Leiden Humanities alumni score higher on job perspectives
The 2013 University Education Monitor, a national survey among master’s and doctoral graduates from Dutch universities, indicates that the Leiden Humanities alumni of 2011-2012 scored better on job perspectives than the national average of all language and culture study programmes.
This language and culture cluster includes programmes such as Dutch Language and Culture, History and Philosophy. The Leiden Humanities alumni were quicker to find a job, earned more on average and were less likely to become unemployed. Commissioned by the Association of Universities in the Netherlands (VSNU), the University Education Monitor has been conducted every two years since 2009. It illustrates the link between master’s programmes and the labour market.
If we look at our Humanities alumni, i.e. our graduates in language, cultural and regional studies, we see that 73% of them find a job within four months. The national average for language and culture programmes is 66%. The percentage of graduates who find a job within two months is also higher among Leiden Humanities alumni. The reason why graduates from other language and culture programmes take longer to find a job has not been investigated. The national average for unemployment among Humanities graduates was 17.6% in 2013, while the average for Leiden alumni was 12.2%. The average gross monthly salary of Leiden alumni in their first job was € 2,125. In this respect too, they perform better than the national average of € 1,959.
Nationwide it took three months for graduates from 2011-2012 to begin their first job. In some cases this was due to alumni first going on holiday, in other cases they failed to find work immediately. By comparison: according to the Monitor, it took alumni on average 2.7 months to find a job in 2011. The 2013 national University Education Monitor also shows that 39% of respondents found a job immediately upon graduation. Nearly half the respondents found a job within 1 to 6 months, and 15% took longer than six months. The national average of all study programmes also shows that one and a half years after completing their study programme, ninety percent of graduates have a job, and 10% are unemployed. In 2011, the unemployment rate among graduates was 8%, and in 2009 it was even lower (5%).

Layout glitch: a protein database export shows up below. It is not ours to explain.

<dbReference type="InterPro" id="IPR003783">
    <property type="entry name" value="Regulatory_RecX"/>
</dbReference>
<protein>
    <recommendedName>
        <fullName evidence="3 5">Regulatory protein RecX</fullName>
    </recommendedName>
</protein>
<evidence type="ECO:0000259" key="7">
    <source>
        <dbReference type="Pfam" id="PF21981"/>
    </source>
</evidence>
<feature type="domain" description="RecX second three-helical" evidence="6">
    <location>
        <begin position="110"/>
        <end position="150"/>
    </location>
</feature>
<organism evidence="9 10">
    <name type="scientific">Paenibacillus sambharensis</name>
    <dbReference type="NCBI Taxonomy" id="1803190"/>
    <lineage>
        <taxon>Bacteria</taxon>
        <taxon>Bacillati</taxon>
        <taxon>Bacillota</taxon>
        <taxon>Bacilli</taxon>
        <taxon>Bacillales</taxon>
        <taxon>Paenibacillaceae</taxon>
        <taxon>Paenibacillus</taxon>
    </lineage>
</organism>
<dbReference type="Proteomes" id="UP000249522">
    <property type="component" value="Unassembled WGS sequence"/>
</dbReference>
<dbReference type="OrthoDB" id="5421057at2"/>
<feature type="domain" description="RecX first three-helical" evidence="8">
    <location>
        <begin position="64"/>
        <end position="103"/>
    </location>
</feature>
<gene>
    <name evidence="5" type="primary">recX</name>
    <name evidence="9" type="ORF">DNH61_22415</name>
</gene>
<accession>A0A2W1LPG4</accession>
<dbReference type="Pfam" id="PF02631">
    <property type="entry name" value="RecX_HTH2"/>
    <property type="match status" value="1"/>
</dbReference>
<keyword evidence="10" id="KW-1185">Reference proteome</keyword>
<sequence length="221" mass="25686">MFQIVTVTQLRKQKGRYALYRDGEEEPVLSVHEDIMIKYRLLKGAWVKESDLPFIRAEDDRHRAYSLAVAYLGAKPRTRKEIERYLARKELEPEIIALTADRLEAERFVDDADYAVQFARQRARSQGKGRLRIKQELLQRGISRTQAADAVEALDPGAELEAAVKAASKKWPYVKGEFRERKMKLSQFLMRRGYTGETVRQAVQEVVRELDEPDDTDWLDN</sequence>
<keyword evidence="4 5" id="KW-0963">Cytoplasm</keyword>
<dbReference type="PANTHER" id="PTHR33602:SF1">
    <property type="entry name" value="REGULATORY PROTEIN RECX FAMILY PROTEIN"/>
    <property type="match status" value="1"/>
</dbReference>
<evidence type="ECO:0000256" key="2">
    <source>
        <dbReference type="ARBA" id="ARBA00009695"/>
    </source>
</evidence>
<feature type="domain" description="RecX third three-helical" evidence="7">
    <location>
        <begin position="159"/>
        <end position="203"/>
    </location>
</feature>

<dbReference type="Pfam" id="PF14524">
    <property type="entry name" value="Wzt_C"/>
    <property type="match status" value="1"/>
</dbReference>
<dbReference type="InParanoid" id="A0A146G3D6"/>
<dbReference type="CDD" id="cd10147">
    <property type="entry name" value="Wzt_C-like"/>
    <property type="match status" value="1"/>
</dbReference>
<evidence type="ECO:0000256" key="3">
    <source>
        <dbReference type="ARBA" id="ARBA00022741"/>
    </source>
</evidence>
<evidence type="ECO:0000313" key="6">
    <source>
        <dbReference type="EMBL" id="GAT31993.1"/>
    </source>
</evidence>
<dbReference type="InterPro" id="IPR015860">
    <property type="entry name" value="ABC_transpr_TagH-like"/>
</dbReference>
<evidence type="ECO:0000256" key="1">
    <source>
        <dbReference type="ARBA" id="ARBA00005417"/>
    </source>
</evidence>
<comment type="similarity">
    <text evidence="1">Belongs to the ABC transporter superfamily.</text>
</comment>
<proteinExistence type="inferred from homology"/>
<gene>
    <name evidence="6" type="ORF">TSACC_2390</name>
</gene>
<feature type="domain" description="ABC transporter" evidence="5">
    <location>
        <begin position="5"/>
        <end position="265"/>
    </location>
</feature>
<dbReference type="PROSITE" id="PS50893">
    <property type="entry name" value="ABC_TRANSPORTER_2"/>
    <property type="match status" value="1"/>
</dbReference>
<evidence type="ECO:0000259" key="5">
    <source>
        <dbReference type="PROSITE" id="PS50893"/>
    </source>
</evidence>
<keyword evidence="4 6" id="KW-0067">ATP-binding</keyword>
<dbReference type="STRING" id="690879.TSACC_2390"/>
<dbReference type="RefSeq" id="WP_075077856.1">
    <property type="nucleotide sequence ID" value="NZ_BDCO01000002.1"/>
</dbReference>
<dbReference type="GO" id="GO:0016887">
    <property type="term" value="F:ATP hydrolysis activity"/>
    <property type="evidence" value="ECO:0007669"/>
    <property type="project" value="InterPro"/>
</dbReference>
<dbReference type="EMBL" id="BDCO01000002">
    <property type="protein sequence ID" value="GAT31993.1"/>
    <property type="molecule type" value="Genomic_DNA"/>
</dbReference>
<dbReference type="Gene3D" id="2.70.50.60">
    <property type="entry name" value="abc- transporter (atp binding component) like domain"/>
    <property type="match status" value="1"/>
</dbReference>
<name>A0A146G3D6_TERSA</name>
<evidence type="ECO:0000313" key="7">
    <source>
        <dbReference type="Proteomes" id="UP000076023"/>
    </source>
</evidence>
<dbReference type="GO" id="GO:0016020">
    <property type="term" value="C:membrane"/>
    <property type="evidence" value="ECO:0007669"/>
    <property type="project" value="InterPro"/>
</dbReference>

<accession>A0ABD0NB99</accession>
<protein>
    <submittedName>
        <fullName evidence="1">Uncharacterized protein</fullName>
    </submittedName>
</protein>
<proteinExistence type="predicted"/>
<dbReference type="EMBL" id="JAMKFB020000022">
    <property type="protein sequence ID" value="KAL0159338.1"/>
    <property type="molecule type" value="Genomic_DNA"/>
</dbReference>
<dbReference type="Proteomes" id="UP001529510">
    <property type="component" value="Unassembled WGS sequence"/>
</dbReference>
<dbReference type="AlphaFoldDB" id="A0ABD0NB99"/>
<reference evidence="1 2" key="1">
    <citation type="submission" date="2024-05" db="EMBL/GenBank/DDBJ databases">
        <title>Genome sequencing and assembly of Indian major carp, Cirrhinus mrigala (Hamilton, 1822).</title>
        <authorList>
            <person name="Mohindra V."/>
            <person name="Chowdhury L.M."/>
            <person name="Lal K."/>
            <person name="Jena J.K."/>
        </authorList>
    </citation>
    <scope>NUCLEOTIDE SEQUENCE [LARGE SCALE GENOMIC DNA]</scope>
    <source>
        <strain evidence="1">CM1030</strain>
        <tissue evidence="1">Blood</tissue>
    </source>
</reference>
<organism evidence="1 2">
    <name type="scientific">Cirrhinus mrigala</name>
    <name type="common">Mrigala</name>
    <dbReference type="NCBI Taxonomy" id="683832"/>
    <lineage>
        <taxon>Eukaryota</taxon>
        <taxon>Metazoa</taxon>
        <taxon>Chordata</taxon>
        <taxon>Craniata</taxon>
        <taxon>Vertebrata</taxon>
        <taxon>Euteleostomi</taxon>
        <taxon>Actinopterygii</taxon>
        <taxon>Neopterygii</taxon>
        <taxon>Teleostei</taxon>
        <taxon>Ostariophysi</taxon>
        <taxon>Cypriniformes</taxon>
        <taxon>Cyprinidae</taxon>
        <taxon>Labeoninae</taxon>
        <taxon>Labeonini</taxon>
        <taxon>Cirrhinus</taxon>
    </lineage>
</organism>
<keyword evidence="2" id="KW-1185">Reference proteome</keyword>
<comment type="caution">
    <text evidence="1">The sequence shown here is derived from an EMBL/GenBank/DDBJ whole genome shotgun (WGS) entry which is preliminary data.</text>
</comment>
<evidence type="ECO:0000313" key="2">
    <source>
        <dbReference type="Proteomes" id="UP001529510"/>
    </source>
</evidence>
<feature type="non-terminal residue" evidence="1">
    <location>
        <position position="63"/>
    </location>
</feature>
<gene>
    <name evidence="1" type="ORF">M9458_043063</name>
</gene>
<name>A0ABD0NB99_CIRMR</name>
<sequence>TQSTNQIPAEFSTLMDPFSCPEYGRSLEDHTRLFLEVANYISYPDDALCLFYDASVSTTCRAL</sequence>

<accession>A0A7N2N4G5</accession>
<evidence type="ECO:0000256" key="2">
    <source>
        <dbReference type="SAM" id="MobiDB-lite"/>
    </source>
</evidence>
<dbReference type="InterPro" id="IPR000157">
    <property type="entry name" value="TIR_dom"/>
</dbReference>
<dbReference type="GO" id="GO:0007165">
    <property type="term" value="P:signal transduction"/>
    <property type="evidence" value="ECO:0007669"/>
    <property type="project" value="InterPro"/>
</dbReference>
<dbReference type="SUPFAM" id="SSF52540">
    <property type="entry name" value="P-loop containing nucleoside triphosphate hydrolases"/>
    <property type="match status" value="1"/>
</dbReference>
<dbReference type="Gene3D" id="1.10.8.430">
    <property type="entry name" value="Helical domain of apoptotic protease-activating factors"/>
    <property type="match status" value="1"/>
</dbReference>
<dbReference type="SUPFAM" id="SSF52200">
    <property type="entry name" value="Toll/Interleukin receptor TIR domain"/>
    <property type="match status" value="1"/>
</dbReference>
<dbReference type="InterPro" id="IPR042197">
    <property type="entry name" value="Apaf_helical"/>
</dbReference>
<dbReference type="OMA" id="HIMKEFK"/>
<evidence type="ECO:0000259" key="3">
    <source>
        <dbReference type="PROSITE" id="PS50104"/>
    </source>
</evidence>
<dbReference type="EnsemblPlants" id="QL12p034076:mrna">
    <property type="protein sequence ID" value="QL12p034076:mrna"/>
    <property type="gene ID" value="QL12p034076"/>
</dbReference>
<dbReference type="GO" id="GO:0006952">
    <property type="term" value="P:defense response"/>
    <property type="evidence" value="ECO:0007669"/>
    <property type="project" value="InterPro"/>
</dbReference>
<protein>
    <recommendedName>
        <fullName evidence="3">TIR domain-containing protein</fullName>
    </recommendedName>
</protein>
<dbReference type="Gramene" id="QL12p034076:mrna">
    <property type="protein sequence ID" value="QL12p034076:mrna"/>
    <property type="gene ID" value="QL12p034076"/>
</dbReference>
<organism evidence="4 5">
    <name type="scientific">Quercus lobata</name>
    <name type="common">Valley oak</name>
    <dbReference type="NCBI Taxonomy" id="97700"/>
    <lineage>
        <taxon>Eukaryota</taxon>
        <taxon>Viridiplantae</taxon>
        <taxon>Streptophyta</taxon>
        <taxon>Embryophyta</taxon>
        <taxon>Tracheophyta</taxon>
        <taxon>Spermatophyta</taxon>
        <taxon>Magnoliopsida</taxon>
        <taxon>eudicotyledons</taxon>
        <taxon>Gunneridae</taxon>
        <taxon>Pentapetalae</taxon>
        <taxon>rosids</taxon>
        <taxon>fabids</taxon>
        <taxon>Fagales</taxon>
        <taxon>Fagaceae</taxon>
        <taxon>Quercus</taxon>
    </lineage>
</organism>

Career Adviser Loes Nordlohne: “The economic crisis clearly left its mark in the 2011-2012 period. Starters on the labour market are always the first to suffer. It is remarkable that graduates in the 2012-2013 cohort on average managed to find a first job a little faster.” In collaboration with TNS Nipo, the Student Career Services conducted an investigation in the autumn of 2013 into the position on the labour market of students who graduated between 2012 and 2013. This investigation shows that on average 74% of alumni found work within two months. 78% of them immediately found a job at professional or academic level .”
According to the 2013 University Education Monitor, Leiden Humanities graduates tend to find positions as PhD candidates, teachers, journalists, editors, translators and presenters. Many of our alumni find work in sectors such as government, industry and academia, and they are less likely to find work in the commercial sector or PR.
In the autumn of 2013 more than 37,500 master’s and doctoral students who had graduated in the 2011-2012 period were invited to participate in the 2013 University Education Monitor. 22.6% of the total target group of 8,500 graduates took part in the survey. Among them were 277 alumni from the Leiden Faculty of Humanities. For more information on the University Education Monitor, see the site of the Association of Universities in the Netherlands (VSNU).
In the context of the Leiden labour market investigation carried out by TNS Nipo and commissioned by the Student Career Services, all graduates from the period from 2012 to 1 July 2013 were invited to participate in the online survey. 25.5% of the total of 1,664 alumni took part in the survey.
Find out more about the methodology used in the survey.
See also the 'Your future?' brochure and discover what worked for our students.